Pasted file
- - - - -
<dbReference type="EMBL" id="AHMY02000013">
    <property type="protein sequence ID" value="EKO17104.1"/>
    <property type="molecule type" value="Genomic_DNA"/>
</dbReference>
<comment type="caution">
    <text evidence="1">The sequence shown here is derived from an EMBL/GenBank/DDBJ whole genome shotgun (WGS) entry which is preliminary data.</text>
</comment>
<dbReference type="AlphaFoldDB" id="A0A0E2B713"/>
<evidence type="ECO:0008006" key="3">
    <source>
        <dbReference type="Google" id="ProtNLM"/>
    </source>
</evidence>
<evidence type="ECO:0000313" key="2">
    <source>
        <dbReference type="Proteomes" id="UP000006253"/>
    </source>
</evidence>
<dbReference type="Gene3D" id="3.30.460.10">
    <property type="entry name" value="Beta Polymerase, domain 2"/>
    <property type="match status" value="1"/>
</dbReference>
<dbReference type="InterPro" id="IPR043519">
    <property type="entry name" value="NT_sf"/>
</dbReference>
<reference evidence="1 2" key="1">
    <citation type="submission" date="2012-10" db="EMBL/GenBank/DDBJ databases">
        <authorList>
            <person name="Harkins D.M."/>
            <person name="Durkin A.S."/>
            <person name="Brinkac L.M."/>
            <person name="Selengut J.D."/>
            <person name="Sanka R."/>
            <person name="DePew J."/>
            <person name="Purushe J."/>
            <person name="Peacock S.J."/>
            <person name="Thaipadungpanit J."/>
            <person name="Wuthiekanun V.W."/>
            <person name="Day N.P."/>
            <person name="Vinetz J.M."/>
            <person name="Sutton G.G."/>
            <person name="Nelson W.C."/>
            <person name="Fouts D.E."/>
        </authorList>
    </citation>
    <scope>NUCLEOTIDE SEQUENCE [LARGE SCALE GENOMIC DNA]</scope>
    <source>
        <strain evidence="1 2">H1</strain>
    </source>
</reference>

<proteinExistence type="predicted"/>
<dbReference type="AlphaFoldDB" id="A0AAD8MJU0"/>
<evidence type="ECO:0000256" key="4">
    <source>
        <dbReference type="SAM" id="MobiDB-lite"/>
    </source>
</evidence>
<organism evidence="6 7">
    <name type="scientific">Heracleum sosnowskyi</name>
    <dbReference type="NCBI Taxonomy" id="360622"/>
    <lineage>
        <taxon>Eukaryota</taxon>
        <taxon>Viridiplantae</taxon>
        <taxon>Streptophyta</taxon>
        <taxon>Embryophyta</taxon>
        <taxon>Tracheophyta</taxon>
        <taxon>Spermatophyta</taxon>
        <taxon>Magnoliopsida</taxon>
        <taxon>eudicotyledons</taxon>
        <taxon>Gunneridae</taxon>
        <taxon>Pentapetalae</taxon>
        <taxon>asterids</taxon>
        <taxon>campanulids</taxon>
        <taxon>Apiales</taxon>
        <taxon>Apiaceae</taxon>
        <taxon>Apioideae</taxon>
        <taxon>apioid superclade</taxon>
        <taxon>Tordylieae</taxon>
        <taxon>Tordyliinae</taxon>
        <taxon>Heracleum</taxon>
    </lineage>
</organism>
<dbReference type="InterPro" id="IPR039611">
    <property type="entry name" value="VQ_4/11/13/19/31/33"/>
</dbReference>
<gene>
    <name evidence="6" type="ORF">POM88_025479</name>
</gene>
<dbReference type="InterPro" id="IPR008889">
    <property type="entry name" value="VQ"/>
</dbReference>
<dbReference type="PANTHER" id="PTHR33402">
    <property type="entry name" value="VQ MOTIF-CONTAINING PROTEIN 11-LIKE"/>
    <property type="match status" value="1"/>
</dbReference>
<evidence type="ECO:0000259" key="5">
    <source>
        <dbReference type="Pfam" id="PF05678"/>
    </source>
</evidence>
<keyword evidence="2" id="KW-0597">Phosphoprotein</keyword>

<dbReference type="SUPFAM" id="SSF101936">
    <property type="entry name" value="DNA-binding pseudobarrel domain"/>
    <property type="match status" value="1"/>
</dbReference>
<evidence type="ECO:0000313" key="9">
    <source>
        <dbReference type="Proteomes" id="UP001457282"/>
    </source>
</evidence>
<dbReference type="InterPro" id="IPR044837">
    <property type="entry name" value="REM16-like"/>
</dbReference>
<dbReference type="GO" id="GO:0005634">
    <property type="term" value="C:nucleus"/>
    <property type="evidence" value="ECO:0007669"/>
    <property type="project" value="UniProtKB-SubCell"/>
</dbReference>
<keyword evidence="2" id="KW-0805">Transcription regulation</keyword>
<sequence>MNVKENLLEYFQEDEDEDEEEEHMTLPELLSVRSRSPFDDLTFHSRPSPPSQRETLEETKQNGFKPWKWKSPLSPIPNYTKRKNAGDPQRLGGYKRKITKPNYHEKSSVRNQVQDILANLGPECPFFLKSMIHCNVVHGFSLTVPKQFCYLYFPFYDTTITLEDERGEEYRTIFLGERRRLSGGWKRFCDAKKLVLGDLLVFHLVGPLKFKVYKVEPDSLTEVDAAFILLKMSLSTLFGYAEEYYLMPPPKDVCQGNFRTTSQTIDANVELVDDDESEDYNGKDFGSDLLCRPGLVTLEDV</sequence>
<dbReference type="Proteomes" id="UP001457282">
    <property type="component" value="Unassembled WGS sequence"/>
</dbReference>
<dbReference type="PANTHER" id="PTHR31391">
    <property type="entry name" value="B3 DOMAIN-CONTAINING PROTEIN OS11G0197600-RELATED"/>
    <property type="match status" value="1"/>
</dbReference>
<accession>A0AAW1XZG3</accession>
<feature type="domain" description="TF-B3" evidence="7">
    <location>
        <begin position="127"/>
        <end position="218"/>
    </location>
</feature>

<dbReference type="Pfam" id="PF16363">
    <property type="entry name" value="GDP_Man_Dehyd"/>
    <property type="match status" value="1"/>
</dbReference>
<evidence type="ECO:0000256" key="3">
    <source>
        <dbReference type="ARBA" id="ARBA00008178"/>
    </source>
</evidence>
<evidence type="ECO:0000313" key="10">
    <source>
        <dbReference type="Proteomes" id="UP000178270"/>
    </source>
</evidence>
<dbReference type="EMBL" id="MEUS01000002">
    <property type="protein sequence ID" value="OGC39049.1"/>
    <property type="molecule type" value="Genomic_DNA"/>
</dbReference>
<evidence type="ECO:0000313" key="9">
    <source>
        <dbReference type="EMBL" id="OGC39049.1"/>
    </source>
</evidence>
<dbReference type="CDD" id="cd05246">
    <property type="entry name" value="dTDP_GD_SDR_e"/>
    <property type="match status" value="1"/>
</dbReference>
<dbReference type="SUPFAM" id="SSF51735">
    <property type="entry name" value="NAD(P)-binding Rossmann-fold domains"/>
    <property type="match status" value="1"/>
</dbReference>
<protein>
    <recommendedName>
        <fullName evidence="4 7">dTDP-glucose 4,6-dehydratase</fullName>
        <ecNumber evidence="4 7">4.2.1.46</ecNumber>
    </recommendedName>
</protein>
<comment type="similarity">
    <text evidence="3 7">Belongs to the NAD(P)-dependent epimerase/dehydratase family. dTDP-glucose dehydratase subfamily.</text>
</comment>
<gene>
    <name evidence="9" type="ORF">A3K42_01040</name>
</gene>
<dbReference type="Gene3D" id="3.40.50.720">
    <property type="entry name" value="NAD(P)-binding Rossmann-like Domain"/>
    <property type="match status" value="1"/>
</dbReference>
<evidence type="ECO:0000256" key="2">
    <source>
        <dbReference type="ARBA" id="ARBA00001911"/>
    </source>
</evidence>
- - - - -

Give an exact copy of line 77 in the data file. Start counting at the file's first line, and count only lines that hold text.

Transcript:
        <taxon>apioid superclade</taxon>